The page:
Money-hungry elected officials are preparing to pull another fast one on the voters.
When legislators passed a dramatic state income tax increase in January 2011, they promised that part of that tax hike would be temporary.
That claim was not credible then, and it's even less credible now that the state continues to drown in debt and deficit. What they're really planning is another big income tax increase that they're planning to sell with a misdirection play called a progressive income tax: ever-rising tax rates on increased levels of income.
Gov. Pat Quinn is backing this revenue-generating ploy. So is Democratic gubernatorial challenger William Daley. If she gets into the governor's race, it's likely that Attorney General Lisa Madigan also will hop aboard.
Locally, state Rep. Naomi Jakobsson and state Sen. Michael Frerichs are backing the progressive income tax as a means of obtaining more money for legislators to spend.
Although state officials have talked for months of their desire for new revenue, it was just last week when state Sen. Don Harmon, D-Oak Park, introduced a proposal for passing an amendment to the Illinois Constitution that would allow a graduated income tax and spoke of the need to "build momentum" for his plan.
Illinois currently is among 16 states with a flat income tax. Thirty-four states have progressive income taxes, and the levels of taxation in those states foreshadows what would inevitably take place in Illinois.
Virtually all of them have higher graduated income tax rates on lower levels of income than Illinois. Missouri has 10 tax brackets; its highest rate is 6 percent starting on income in excess of $9,000. Wisconsin applies rates of 6.15 percent and 6.5 percent on incomes in excess of $10,750 and $21,130, respectively.
California whacks big earners by imposing a top rate of 13 percent but hits middle-income earners with a tax rate of 9.3 percent on incomes in excess of $49,942. It's similar in New York, where the tax rate is 6.45 percent on incomes in excess of $20,000.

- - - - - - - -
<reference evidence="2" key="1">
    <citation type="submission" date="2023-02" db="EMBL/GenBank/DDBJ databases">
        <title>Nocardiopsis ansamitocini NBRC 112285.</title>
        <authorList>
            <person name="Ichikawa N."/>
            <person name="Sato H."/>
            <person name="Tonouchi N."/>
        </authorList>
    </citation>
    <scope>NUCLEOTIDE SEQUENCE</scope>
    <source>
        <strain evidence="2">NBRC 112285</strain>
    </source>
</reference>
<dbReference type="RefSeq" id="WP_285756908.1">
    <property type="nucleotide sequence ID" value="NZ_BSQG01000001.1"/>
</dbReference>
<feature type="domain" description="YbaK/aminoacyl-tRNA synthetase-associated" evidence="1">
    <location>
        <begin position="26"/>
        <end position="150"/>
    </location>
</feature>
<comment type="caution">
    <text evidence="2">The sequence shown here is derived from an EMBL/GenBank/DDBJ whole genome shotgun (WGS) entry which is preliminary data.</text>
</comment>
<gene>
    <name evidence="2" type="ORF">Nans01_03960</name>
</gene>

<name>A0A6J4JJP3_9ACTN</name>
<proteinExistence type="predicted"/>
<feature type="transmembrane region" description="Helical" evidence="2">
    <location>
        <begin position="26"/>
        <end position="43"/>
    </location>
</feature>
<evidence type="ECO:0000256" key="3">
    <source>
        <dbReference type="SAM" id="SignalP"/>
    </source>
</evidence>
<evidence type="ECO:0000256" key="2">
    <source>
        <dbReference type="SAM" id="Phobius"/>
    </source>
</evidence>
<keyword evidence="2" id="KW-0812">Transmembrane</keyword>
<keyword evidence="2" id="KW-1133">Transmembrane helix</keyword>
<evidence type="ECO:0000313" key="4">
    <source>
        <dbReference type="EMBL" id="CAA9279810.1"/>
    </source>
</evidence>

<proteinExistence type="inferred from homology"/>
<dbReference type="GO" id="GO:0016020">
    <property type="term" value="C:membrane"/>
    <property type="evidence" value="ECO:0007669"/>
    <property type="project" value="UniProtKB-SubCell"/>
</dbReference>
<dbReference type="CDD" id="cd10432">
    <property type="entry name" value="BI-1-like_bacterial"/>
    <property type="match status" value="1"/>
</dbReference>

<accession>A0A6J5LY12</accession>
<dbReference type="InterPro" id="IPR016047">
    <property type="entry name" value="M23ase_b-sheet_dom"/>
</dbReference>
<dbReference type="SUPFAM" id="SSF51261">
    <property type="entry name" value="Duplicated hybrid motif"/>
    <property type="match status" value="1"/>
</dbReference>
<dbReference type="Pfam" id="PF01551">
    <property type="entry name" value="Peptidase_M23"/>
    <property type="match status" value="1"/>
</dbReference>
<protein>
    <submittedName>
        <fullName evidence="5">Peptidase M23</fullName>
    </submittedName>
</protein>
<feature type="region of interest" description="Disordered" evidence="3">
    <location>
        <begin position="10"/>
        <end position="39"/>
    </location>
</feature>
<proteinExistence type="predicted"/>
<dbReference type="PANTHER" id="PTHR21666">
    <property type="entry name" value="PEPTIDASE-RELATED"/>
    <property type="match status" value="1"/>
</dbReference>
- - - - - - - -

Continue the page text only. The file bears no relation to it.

Do those rates looks like they pound the rich but exclude the average Joe? Hardly.
There's a good reason that states with progressive income taxes impose high rates on middle-income earners. There aren't enough so-called wealthy people to provide the income elected officials in those states desire to spend. They have to go after middle income earners because that is where the money is, and, official protestations to the contrary, it would be no different here.
Illinois has a flat tax rate of 5 percent on all income. It was 3 percent until January 2011, when legislators approved a two-thirds (66 percent) increase to 5 percent. That increase was passed to boost state revenues by an estimated $7 billion a year, and legislators pledged to use the money to pay bills.
They also said the tax would be lowered from 5 percent to 4 percent in January 2015.
Well, they didn't use the money to pay bills, and they are determined not to allow income tax revenues to go down.
It would be no surprise if legislators offer to allow the scheduled lower rate (from 5 percent to 4 percent) to take effect if voters will amend the constitution in a way that allows them to approve graduated income tax rates.
They will pledge, of course, to soak only the rich. But, just like in every other state with a graduated income tax, they'll eventually target middle-income earners.
Harmon and his co-sponsors are laying the groundwork for this campaign of deceit and dishonesty. Don't believe it. Our legislators have shown time and again that their words mean nothing when it comes to responsibly handling public money. This is an issue of public trust, and they have shown themselves to be unworthy of it.